Illusion Connect is an overall well-made and entertaining game for even the most casual player. The game allows players to progress at a reasonable pace without hitting an impassable paywall. Additionally, the game boasts real-time PVP battles, so you can battle your friends directly. Considering the type of game this is the real-time battle run considerably smooth and fast-paced for those who don’t have a lot of playtimes but still want to play games with their friends.
With a wide range of characters to choose from and a gameplay format that provides players with plenty to do while advancing at a reasonable pace, Illusion Connect is practically a perfect JRPG. It includes additional gameplay that is entirely optional as well, but if you choose to participate it will only benefit you more.
I recommend this game for anyone looking for a game to enjoy in the long term, that, as of writing this, seems unlikely to join many other similar games fate. This game is so good it’s going to be sticking around for a while.
Eri’s Forest is a beautiful and calm tower defence game for those just looking to pass the time. The actual gameplay takes a minute to get used to, but once you get a handle of it, its a simple game. The tutorial does a good job leading the player through the mechanics and basic strategy.
The story is cute and the game is overall very easy to play and navigate. This game is not necessarily amazing, but it’s good enough to be the sort of game you keep on your phone as a pass time.
By now you can probably tell I’m a fan of Japanese RPG’s, especially those that include gatcha. Otagi: Spirit Agents is a promising entry into this genre, but doesn’t quite manage to deliver what I’m looking for in these types of games.
While the art is beautiful, I find the story and actual gameplay to be quite lacklustre. Additionally, I find the gatcha system not as rewarding as it could be for free-to-play players. I don’t expect to only get high-ranking characters, but I find the abundance of repeats not worth it.
For more casual players this game may be harder to progress in because it tends to regard a lot more “grinding” than similar titles. I found it didn’t take me long to get to a point where I was thoroughly stuck.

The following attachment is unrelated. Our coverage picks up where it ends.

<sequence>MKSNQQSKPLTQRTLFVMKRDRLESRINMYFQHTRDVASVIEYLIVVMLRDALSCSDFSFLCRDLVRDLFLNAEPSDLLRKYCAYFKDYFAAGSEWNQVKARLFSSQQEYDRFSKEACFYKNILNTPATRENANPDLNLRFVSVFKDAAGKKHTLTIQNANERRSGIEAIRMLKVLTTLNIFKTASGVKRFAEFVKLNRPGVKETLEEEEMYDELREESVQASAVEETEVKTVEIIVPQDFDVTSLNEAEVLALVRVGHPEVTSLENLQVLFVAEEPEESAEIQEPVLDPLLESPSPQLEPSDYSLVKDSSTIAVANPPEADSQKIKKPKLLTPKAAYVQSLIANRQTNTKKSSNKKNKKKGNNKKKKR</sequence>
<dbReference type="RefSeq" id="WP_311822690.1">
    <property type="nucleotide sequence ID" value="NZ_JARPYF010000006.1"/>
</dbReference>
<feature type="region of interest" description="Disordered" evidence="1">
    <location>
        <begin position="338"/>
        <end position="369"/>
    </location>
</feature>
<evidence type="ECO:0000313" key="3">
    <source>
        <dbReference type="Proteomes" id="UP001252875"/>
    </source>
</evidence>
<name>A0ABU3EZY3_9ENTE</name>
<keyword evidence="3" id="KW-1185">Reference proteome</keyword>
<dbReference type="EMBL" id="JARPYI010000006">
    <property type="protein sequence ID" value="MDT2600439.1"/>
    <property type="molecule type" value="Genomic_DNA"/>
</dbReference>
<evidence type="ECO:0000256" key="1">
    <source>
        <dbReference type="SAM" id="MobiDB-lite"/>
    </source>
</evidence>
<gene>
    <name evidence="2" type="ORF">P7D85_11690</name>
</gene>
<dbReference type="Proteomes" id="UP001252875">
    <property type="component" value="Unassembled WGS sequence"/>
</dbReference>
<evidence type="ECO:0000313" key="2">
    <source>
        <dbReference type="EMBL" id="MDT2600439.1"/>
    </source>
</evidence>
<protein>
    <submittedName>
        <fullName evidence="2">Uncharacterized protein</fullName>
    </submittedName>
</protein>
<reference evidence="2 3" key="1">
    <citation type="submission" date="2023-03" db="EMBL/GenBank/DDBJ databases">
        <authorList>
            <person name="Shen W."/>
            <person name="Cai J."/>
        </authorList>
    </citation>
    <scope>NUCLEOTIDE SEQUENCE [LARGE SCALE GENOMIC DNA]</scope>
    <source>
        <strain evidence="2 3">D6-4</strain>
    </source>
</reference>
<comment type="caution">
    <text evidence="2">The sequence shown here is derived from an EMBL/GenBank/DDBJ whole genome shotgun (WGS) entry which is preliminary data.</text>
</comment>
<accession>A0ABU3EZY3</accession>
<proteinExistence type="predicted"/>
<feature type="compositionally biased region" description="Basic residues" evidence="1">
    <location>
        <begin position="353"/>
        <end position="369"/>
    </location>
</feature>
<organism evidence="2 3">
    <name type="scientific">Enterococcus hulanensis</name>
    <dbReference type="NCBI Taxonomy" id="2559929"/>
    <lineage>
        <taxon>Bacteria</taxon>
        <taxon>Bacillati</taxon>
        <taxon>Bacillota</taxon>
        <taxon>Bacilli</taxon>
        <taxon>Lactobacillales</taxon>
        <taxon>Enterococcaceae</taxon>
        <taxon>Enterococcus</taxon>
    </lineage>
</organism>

I found this game one day when I was exploring deep in the app store with the hopes of finding a hidden gem. I’m always sceptical, and during the tutorial, I didn’t know what to think about this game; but after playing it for a while I realized it was exactly what I was looking for and more.
The gameplay and user-interface are both easy to learn and navigate. And while thee game, like any RPG, has a fair amount of strategy it’s not the kind that will leave you scratching your head or frying your brain to figure out the best course of action.
Also, like many modern RPG’s, this game runs on a gachpa system for acquiring heroes. While most games you strive to have the highest star ranked characters, this game allows you to reasonably advance with almost any character if you play your cards right. Of course, that’s not going to stop you from trying to acquire all the five-star heroes. And you can get quite a few without spending real-life money, which in my opinion is quite amazing.
Dragon Heroes Tactics is a refreshing RPG style strategy game. The game is exceptionally easy to learn as it’s gameplay is evidently based off of chess. The graphics are above-average and the overall user interface is very intuitive. My only complaint with this game is that it occasionally crashes, but with short loading times this isn’t the problem it is with some other titles.
This game does offer in-app purchases but it is entirely unnecessary. Gameplay and advancing through the game is easy, and if you are a fan of grinding and farming in games such as this game can satiate that craving. This game is entirely worth a try.